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AirForce International Orion PCP air rifle: Part 2

by Tom Gaylord
Writing as B.B. Pelletier

AirForce International Orion
The Orion PCP repeater from AirForce International.

Part 1

This report covers:

  • Where to start
  • Magazine height
  • Load the mag
  • JSB Exact RS
  • Firing behavior and sound
  • We learn more
  • JSB Exact Jumbo Heavy
  • Crosman Premiers
  • Loading
  • Trigger pull
  • Power adjustability
  • Discussion

Where to start

Today we test the velocity of the AirForce International Orion. Many of you are new to precharged pneumatics (PCP), so let me show you how I select which pellets to test when I don’t know the airgun. I start by looking at the advertised velocity, which for this rifle in .22 caliber is said to be around 800 f.p.s. Knowing how AirForce states things like this, that number is obtained with a reasonable lead pellet, so I will guess it was a Hobby, though they might have shot something heavier. Still my velocities are going to be between 700 and 800 f.p.s. and that tells me I should start with medium weight lead pellets — something in the 13 to 16-grain range. Once we know more we can go from there.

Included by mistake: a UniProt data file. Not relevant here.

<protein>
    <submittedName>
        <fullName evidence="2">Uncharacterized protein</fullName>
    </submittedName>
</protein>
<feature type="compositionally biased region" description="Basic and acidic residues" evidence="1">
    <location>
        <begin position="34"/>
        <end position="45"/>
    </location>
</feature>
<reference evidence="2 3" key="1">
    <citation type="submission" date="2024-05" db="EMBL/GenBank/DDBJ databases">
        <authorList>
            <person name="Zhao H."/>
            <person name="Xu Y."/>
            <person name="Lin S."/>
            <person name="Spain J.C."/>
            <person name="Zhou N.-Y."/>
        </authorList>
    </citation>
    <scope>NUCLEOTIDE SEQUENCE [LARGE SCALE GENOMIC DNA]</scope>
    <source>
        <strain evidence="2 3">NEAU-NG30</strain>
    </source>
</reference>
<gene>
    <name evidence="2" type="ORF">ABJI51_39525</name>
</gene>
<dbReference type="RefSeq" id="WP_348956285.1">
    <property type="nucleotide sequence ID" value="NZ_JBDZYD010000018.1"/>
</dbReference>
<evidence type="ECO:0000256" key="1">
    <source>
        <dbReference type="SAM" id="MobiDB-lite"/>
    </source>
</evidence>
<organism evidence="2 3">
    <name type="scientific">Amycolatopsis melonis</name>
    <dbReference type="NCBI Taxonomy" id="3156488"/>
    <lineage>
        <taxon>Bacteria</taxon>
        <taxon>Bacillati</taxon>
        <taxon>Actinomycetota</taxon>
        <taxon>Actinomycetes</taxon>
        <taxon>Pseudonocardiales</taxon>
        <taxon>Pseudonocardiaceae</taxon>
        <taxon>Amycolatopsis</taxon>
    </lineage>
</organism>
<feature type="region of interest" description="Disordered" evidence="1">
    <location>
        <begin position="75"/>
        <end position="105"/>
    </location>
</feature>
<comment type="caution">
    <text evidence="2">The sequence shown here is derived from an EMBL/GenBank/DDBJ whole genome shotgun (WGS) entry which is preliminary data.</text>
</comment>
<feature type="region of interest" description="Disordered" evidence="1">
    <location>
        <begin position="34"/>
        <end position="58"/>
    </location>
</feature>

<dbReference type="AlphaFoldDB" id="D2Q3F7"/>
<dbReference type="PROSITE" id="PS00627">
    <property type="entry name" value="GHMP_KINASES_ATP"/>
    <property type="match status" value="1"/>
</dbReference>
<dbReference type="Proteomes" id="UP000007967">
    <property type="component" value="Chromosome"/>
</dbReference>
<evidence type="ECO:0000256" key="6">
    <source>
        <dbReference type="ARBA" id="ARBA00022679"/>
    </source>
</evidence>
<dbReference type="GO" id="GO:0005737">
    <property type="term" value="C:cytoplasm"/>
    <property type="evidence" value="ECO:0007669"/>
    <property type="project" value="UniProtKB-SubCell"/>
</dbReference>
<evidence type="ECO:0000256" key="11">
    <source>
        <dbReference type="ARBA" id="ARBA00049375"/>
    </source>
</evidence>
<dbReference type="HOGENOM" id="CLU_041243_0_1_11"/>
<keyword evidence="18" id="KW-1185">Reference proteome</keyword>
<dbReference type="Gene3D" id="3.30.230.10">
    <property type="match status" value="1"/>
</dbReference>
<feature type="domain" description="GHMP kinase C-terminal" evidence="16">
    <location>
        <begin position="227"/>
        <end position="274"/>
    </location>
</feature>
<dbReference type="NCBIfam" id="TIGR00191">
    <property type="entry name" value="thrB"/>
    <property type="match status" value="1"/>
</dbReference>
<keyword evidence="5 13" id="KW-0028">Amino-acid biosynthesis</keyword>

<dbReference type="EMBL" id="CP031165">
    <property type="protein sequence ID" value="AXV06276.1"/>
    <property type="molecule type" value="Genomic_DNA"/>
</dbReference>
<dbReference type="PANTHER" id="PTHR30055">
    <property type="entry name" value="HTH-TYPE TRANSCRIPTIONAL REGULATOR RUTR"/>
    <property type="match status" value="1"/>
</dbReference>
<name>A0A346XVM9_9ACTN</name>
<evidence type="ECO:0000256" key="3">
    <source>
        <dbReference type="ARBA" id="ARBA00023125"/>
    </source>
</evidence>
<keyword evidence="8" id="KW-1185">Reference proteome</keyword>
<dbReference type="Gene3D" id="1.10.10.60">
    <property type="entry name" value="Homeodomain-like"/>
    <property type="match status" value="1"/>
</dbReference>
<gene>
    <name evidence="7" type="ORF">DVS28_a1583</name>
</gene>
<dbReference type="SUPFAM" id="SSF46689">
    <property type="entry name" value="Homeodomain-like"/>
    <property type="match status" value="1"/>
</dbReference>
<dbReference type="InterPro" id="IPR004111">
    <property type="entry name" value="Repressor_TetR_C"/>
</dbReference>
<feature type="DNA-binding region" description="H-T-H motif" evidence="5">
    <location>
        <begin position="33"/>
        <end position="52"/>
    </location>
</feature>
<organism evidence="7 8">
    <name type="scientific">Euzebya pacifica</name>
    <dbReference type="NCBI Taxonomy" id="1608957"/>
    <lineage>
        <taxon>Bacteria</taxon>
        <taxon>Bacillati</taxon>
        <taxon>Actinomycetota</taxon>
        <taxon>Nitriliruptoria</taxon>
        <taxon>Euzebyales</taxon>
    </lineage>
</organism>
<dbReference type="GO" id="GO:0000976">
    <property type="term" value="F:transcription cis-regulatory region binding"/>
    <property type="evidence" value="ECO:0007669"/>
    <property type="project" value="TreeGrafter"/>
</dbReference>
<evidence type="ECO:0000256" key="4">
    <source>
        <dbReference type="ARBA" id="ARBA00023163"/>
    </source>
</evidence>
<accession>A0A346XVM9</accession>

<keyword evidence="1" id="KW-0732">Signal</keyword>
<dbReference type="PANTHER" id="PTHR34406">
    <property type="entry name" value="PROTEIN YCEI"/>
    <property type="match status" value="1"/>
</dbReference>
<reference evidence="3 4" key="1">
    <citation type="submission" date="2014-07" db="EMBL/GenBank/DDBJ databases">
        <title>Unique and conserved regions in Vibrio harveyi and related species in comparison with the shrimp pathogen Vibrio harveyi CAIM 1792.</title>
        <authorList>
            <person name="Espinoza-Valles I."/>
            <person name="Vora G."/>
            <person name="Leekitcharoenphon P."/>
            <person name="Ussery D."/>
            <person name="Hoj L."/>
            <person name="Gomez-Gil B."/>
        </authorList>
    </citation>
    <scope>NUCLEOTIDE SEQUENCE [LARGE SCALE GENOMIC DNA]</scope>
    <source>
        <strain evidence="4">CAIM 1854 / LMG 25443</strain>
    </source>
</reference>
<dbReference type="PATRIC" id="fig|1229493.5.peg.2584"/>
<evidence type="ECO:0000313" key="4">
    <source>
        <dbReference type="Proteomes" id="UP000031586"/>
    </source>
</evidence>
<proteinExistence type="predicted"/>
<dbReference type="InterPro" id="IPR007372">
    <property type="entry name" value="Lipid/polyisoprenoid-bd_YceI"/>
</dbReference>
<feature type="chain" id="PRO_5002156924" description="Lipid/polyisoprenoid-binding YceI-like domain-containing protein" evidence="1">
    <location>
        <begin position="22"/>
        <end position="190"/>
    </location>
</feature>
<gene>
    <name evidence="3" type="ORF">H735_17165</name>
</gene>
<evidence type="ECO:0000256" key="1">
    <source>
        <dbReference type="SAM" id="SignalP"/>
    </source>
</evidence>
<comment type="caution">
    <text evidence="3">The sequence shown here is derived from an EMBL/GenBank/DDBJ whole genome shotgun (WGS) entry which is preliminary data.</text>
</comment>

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Benjamin Wildfire PCP repeater: Part 3

by Tom Gaylord
Writing as B.B. Pelletier

Benjamin Wildfire
Benjamin Wildfire.

Part 1
Part 2

This report covers:

  • The test
  • Sight in
  • Trigger control
  • Sights
  • Falcon pellets
  • Sig Match Ballistic Alloy pellets
  • JSB Exact Heavy
  • Something different
  • Accuracy
  • More to come

Today we start looking at the accuracy of the new Benjamin Wildfire. Knowing what an important air rifle this is, I have made a addition to today’s test. I will tell you all about it when we get there.

The test

I will shoot today from a rest at 10 meters. The targets are 10-meter rifle targets. Since the Wildfire is a PCP I will rest it directly on the sandbag. I will use the open sights that came on the gun. I will shoot 12-shot groups with each pellet, unless you read otherwise. Twelve pellets are what the magazine holds, so why complicate things?

Sight in

I started sighting in with Crosman Premier lite pellets. Shot one hit below the bull, so I slid the rear sight elevator up two steps. Shot two landed just above the bull, so the rear sight went down one step. That left 10 pellets in the magazine, so the first target was 10 shots with Crosman Premier lites at 10 meters.